|Year of offer||2017|
|Subject level||Undergraduate Level 3|
|Mode of delivery|
On Campus — Parkville
|Fees||Subject EFTSL, Level, Discipline & Census Date|
This subject builds on the principles of immunology acquired by students in the pre-requisite subject MIIM30002, and provides a more detailed study of specific aspects of immunology. These include clinical and emerging areas in immunology such as: immune mechanisms that protect against pathogens and the implications for vaccine development and global health; immune system control and the diseases that may arise when that control is compromised (e.g. autoimmune diseases and allergies); applications of immunology in tissue transplantation; and immunotherapies to treat diseases of the immune system and cancers.
This subject is delivered by specialist research-based and clinical immunologists, who are experts in these areas of immunology. They will discuss the experimental basis of our knowledge of immunology, how laboratory-based research has been translated into clinical practice, and future directions for immunology research and clinical application.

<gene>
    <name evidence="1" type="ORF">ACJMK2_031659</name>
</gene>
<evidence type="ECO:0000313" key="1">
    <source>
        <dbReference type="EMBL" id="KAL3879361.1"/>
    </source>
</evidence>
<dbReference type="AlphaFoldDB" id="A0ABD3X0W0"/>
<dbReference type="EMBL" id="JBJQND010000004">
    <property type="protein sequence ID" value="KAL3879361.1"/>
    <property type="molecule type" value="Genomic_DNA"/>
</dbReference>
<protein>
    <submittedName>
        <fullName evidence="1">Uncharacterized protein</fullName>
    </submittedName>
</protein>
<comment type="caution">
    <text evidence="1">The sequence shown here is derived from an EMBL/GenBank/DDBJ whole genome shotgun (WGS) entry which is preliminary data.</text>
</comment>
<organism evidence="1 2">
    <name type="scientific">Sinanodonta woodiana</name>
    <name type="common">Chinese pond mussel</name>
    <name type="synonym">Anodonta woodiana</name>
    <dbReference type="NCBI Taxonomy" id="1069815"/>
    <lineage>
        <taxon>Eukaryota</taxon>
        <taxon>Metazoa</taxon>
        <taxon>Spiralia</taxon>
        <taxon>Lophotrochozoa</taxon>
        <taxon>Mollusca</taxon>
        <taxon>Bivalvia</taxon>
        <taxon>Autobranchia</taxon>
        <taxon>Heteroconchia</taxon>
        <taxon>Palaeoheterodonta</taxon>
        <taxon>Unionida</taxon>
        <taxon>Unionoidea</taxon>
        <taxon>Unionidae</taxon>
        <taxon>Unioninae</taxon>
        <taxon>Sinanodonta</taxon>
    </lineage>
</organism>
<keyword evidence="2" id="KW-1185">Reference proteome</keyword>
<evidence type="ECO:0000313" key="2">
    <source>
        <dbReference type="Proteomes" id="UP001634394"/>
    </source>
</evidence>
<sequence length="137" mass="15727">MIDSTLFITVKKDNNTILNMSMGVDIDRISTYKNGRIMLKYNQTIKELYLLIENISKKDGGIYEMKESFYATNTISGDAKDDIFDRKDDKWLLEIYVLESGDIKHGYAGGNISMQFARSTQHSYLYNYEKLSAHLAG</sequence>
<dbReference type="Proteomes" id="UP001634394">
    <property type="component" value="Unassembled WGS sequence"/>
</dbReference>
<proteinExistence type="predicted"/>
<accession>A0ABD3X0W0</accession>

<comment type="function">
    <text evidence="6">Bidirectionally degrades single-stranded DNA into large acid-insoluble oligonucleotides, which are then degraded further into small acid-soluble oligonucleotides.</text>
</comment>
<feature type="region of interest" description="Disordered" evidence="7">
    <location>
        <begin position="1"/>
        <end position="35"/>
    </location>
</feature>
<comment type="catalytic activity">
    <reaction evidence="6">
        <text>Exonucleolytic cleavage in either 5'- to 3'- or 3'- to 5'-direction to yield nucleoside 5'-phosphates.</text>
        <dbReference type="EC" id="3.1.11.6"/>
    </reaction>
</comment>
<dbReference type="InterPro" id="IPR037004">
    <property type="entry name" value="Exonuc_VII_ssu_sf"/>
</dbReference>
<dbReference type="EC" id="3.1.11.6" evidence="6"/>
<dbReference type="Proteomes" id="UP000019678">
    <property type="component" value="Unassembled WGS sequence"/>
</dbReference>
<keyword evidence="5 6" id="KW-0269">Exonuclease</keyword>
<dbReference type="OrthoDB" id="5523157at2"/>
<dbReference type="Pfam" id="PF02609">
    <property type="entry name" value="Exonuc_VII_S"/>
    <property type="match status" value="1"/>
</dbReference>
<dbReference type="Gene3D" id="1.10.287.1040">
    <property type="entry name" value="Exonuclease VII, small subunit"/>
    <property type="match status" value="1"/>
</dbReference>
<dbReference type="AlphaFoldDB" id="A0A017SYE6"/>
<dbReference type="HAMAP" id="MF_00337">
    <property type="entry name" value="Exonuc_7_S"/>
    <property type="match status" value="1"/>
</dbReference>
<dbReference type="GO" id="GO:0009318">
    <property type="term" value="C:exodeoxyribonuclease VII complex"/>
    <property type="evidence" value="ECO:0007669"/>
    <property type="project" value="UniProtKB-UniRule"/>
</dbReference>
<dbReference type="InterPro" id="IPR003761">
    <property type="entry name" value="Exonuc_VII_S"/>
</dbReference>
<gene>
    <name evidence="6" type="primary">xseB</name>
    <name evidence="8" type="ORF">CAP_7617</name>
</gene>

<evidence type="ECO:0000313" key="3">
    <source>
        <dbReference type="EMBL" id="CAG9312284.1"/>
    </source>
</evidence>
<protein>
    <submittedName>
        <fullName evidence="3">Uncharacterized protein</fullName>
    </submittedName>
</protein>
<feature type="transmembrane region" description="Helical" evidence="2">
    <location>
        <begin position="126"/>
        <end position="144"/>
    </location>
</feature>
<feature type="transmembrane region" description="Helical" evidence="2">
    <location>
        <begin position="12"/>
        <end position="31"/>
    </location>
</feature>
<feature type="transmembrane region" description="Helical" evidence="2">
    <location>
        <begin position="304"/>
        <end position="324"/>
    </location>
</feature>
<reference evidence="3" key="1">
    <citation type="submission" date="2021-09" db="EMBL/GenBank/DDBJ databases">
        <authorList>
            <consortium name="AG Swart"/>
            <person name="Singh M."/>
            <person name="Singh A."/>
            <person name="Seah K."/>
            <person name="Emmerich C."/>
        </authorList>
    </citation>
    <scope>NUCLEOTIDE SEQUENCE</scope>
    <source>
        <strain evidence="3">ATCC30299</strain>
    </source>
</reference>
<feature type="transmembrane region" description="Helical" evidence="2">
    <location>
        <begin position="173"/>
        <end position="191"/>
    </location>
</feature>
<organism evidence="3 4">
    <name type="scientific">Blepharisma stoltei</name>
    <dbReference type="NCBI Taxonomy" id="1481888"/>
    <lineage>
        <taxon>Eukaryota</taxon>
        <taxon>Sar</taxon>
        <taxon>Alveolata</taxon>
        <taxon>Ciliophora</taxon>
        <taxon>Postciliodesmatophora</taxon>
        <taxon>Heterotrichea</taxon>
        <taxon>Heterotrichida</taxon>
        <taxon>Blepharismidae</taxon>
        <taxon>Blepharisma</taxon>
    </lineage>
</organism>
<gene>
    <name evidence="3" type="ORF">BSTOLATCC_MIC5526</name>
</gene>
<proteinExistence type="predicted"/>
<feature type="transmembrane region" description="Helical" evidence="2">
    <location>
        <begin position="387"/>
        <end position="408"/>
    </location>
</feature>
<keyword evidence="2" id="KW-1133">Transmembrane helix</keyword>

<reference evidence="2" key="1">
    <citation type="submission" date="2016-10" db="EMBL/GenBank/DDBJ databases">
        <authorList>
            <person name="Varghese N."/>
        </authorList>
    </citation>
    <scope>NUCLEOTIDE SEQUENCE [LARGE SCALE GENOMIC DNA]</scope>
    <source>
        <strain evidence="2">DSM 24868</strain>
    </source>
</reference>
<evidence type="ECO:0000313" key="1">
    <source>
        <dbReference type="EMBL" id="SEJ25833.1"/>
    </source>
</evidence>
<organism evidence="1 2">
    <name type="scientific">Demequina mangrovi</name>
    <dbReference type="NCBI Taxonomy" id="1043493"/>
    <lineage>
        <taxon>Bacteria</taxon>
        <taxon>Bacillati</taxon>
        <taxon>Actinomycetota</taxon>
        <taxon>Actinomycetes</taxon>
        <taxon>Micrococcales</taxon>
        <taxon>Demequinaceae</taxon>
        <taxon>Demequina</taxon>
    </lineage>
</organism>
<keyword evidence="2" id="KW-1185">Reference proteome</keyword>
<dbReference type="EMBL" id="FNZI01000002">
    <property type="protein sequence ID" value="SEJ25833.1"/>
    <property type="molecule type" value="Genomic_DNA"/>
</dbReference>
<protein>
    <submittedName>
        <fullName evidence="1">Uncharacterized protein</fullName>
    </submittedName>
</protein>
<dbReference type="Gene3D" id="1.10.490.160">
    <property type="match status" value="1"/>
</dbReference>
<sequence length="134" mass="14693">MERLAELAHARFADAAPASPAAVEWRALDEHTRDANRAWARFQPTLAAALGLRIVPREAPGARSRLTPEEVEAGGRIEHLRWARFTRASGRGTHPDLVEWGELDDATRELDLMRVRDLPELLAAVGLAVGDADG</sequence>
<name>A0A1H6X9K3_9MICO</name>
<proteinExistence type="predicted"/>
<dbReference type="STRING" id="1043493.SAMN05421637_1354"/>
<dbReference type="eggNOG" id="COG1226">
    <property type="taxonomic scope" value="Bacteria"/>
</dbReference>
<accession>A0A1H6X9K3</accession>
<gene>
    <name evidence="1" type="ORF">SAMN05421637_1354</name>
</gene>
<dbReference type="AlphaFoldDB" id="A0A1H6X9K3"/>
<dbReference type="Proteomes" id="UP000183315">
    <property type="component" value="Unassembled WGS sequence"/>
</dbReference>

Upon completion of the subject students should be able to understand and discuss:
- L01 - interactions of both cellular and soluble immune factors as they relate to medical and applied aspects of immunology;
- L02 - the mechanisms of immunity to infectious disease agents, and how this knowledge relates to vaccine design;
- L03 - the aetiology, pathogenesis and treatment of adverse immune responses which occur during autoimmunity and allergy;
- L04 - the immunological challenges of tissue transplantation and how they are addressed; and
- L05 - the potential of immunotherapy against cancer.
Upon completion of the subject students should:
- L06 - have developed skills in understanding experimental evidence for immunological concepts.
- L07 - appreciate the experimental basis of our knowledge of the immune response and how this knowledge can be extrapolated to practical applications.
On completion of this subject, students should have developed the following generic skills
- the ability to interpret scientific literature and interpret data from electronic databases.
- the capacity to integrate knowledge across disciplines.
- the ability to comprehend a question, evaluate the relevant information and communicate an answer